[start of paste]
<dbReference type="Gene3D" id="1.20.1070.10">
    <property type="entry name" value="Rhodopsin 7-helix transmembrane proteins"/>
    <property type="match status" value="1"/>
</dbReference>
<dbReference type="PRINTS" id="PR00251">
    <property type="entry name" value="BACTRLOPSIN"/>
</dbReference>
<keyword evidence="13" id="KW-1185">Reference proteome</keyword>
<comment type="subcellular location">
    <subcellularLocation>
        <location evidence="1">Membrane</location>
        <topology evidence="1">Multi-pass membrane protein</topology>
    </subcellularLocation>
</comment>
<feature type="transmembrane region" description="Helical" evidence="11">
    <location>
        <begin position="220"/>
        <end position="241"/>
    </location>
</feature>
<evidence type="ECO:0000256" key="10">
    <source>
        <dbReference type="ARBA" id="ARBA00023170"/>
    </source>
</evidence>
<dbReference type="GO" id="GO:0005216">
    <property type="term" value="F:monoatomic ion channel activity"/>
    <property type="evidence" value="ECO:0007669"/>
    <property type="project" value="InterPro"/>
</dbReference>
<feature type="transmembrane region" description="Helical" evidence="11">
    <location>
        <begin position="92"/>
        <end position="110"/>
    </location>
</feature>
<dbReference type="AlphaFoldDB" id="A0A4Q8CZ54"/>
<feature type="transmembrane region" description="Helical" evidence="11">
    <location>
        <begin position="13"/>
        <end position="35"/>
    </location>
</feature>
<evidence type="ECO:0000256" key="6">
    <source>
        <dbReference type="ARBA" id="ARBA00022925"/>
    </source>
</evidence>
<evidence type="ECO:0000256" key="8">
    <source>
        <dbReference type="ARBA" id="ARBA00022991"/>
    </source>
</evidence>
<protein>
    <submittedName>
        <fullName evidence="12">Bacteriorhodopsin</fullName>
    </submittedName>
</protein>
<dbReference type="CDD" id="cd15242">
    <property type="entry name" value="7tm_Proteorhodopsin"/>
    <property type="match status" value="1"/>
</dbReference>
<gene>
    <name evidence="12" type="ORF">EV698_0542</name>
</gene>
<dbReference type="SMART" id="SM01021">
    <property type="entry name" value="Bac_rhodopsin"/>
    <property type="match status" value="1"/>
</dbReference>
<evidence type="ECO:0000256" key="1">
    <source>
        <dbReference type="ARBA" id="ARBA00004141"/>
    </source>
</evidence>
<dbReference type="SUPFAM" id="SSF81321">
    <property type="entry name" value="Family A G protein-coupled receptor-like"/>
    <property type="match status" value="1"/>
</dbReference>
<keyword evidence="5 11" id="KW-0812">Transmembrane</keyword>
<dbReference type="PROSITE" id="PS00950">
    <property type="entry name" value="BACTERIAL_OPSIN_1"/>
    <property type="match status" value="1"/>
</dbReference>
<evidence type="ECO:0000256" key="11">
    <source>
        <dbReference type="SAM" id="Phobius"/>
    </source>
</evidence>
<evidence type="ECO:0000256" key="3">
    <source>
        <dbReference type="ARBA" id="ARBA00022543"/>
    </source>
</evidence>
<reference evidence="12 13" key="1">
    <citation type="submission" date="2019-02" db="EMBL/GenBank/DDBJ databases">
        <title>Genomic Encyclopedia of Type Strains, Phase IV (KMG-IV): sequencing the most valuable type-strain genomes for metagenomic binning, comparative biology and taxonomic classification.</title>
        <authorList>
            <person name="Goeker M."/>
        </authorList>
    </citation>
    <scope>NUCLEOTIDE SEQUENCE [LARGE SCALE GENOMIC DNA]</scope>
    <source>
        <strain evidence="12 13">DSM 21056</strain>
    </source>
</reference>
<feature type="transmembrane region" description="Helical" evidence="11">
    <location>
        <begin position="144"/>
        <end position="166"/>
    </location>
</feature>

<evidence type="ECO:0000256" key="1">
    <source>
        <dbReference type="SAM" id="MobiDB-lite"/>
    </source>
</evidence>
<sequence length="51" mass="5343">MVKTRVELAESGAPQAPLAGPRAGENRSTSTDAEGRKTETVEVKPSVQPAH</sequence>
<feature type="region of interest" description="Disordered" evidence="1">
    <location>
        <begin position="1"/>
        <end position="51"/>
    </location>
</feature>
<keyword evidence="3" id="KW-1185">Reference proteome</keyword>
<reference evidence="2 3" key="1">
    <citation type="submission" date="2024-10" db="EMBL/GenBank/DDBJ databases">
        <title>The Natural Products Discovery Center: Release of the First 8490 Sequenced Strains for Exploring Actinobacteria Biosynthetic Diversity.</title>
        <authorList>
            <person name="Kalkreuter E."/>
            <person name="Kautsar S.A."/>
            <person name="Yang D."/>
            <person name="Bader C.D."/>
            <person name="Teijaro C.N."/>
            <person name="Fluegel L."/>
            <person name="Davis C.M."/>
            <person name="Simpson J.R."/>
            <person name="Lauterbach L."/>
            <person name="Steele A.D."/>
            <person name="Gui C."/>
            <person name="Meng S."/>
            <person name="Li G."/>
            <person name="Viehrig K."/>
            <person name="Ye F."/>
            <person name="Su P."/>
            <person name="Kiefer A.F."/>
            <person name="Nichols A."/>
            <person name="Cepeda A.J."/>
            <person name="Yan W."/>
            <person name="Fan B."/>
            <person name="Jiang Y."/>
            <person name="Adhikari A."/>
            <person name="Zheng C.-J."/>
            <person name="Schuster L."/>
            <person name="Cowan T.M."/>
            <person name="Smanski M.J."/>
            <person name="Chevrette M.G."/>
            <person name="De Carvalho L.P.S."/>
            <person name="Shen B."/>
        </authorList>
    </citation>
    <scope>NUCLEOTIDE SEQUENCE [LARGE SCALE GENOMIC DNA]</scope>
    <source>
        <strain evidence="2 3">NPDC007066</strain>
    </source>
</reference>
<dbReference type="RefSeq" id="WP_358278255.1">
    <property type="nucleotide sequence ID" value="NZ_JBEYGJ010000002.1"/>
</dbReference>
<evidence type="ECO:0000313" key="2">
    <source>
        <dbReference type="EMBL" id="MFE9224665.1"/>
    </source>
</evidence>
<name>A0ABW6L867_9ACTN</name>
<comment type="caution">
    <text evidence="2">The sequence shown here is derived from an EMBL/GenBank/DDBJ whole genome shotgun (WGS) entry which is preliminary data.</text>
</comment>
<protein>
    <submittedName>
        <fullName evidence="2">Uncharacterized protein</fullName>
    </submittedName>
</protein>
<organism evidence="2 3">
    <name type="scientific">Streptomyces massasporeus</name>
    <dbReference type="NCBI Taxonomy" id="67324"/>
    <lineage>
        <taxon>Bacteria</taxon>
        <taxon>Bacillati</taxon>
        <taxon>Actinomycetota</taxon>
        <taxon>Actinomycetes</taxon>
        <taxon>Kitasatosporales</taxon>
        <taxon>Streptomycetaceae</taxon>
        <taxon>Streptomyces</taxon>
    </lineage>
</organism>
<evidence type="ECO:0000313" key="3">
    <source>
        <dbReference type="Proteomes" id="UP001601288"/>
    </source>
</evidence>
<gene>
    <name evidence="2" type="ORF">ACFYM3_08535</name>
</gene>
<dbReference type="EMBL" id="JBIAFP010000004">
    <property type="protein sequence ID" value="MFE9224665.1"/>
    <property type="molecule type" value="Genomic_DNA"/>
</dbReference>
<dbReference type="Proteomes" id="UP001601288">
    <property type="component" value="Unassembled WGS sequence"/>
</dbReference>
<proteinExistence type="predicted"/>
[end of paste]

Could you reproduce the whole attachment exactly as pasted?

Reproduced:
<dbReference type="Gene3D" id="1.20.1070.10">
    <property type="entry name" value="Rhodopsin 7-helix transmembrane proteins"/>
    <property type="match status" value="1"/>
</dbReference>
<dbReference type="PRINTS" id="PR00251">
    <property type="entry name" value="BACTRLOPSIN"/>
</dbReference>
<keyword evidence="13" id="KW-1185">Reference proteome</keyword>
<comment type="subcellular location">
    <subcellularLocation>
        <location evidence="1">Membrane</location>
        <topology evidence="1">Multi-pass membrane protein</topology>
    </subcellularLocation>
</comment>
<feature type="transmembrane region" description="Helical" evidence="11">
    <location>
        <begin position="220"/>
        <end position="241"/>
    </location>
</feature>
<evidence type="ECO:0000256" key="10">
    <source>
        <dbReference type="ARBA" id="ARBA00023170"/>
    </source>
</evidence>
<dbReference type="GO" id="GO:0005216">
    <property type="term" value="F:monoatomic ion channel activity"/>
    <property type="evidence" value="ECO:0007669"/>
    <property type="project" value="InterPro"/>
</dbReference>
<feature type="transmembrane region" description="Helical" evidence="11">
    <location>
        <begin position="92"/>
        <end position="110"/>
    </location>
</feature>
<dbReference type="AlphaFoldDB" id="A0A4Q8CZ54"/>
<feature type="transmembrane region" description="Helical" evidence="11">
    <location>
        <begin position="13"/>
        <end position="35"/>
    </location>
</feature>
<evidence type="ECO:0000256" key="6">
    <source>
        <dbReference type="ARBA" id="ARBA00022925"/>
    </source>
</evidence>
<evidence type="ECO:0000256" key="8">
    <source>
        <dbReference type="ARBA" id="ARBA00022991"/>
    </source>
</evidence>
<protein>
    <submittedName>
        <fullName evidence="12">Bacteriorhodopsin</fullName>
    </submittedName>
</protein>
<dbReference type="CDD" id="cd15242">
    <property type="entry name" value="7tm_Proteorhodopsin"/>
    <property type="match status" value="1"/>
</dbReference>
<gene>
    <name evidence="12" type="ORF">EV698_0542</name>
</gene>
<dbReference type="SMART" id="SM01021">
    <property type="entry name" value="Bac_rhodopsin"/>
    <property type="match status" value="1"/>
</dbReference>
<evidence type="ECO:0000256" key="1">
    <source>
        <dbReference type="ARBA" id="ARBA00004141"/>
    </source>
</evidence>
<dbReference type="SUPFAM" id="SSF81321">
    <property type="entry name" value="Family A G protein-coupled receptor-like"/>
    <property type="match status" value="1"/>
</dbReference>
<keyword evidence="5 11" id="KW-0812">Transmembrane</keyword>
<dbReference type="PROSITE" id="PS00950">
    <property type="entry name" value="BACTERIAL_OPSIN_1"/>
    <property type="match status" value="1"/>
</dbReference>
<evidence type="ECO:0000256" key="11">
    <source>
        <dbReference type="SAM" id="Phobius"/>
    </source>
</evidence>
<evidence type="ECO:0000256" key="3">
    <source>
        <dbReference type="ARBA" id="ARBA00022543"/>
    </source>
</evidence>
<reference evidence="12 13" key="1">
    <citation type="submission" date="2019-02" db="EMBL/GenBank/DDBJ databases">
        <title>Genomic Encyclopedia of Type Strains, Phase IV (KMG-IV): sequencing the most valuable type-strain genomes for metagenomic binning, comparative biology and taxonomic classification.</title>
        <authorList>
            <person name="Goeker M."/>
        </authorList>
    </citation>
    <scope>NUCLEOTIDE SEQUENCE [LARGE SCALE GENOMIC DNA]</scope>
    <source>
        <strain evidence="12 13">DSM 21056</strain>
    </source>
</reference>
<feature type="transmembrane region" description="Helical" evidence="11">
    <location>
        <begin position="144"/>
        <end position="166"/>
    </location>
</feature>

<evidence type="ECO:0000256" key="1">
    <source>
        <dbReference type="SAM" id="MobiDB-lite"/>
    </source>
</evidence>
<sequence length="51" mass="5343">MVKTRVELAESGAPQAPLAGPRAGENRSTSTDAEGRKTETVEVKPSVQPAH</sequence>
<feature type="region of interest" description="Disordered" evidence="1">
    <location>
        <begin position="1"/>
        <end position="51"/>
    </location>
</feature>
<keyword evidence="3" id="KW-1185">Reference proteome</keyword>
<reference evidence="2 3" key="1">
    <citation type="submission" date="2024-10" db="EMBL/GenBank/DDBJ databases">
        <title>The Natural Products Discovery Center: Release of the First 8490 Sequenced Strains for Exploring Actinobacteria Biosynthetic Diversity.</title>
        <authorList>
            <person name="Kalkreuter E."/>
            <person name="Kautsar S.A."/>
            <person name="Yang D."/>
            <person name="Bader C.D."/>
            <person name="Teijaro C.N."/>
            <person name="Fluegel L."/>
            <person name="Davis C.M."/>
            <person name="Simpson J.R."/>
            <person name="Lauterbach L."/>
            <person name="Steele A.D."/>
            <person name="Gui C."/>
            <person name="Meng S."/>
            <person name="Li G."/>
            <person name="Viehrig K."/>
            <person name="Ye F."/>
            <person name="Su P."/>
            <person name="Kiefer A.F."/>
            <person name="Nichols A."/>
            <person name="Cepeda A.J."/>
            <person name="Yan W."/>
            <person name="Fan B."/>
            <person name="Jiang Y."/>
            <person name="Adhikari A."/>
            <person name="Zheng C.-J."/>
            <person name="Schuster L."/>
            <person name="Cowan T.M."/>
            <person name="Smanski M.J."/>
            <person name="Chevrette M.G."/>
            <person name="De Carvalho L.P.S."/>
            <person name="Shen B."/>
        </authorList>
    </citation>
    <scope>NUCLEOTIDE SEQUENCE [LARGE SCALE GENOMIC DNA]</scope>
    <source>
        <strain evidence="2 3">NPDC007066</strain>
    </source>
</reference>
<dbReference type="RefSeq" id="WP_358278255.1">
    <property type="nucleotide sequence ID" value="NZ_JBEYGJ010000002.1"/>
</dbReference>
<evidence type="ECO:0000313" key="2">
    <source>
        <dbReference type="EMBL" id="MFE9224665.1"/>
    </source>
</evidence>
<name>A0ABW6L867_9ACTN</name>
<comment type="caution">
    <text evidence="2">The sequence shown here is derived from an EMBL/GenBank/DDBJ whole genome shotgun (WGS) entry which is preliminary data.</text>
</comment>
<protein>
    <submittedName>
        <fullName evidence="2">Uncharacterized protein</fullName>
    </submittedName>
</protein>
<organism evidence="2 3">
    <name type="scientific">Streptomyces massasporeus</name>
    <dbReference type="NCBI Taxonomy" id="67324"/>
    <lineage>
        <taxon>Bacteria</taxon>
        <taxon>Bacillati</taxon>
        <taxon>Actinomycetota</taxon>
        <taxon>Actinomycetes</taxon>
        <taxon>Kitasatosporales</taxon>
        <taxon>Streptomycetaceae</taxon>
        <taxon>Streptomyces</taxon>
    </lineage>
</organism>
<evidence type="ECO:0000313" key="3">
    <source>
        <dbReference type="Proteomes" id="UP001601288"/>
    </source>
</evidence>
<gene>
    <name evidence="2" type="ORF">ACFYM3_08535</name>
</gene>
<dbReference type="EMBL" id="JBIAFP010000004">
    <property type="protein sequence ID" value="MFE9224665.1"/>
    <property type="molecule type" value="Genomic_DNA"/>
</dbReference>
<dbReference type="Proteomes" id="UP001601288">
    <property type="component" value="Unassembled WGS sequence"/>
</dbReference>
<proteinExistence type="predicted"/>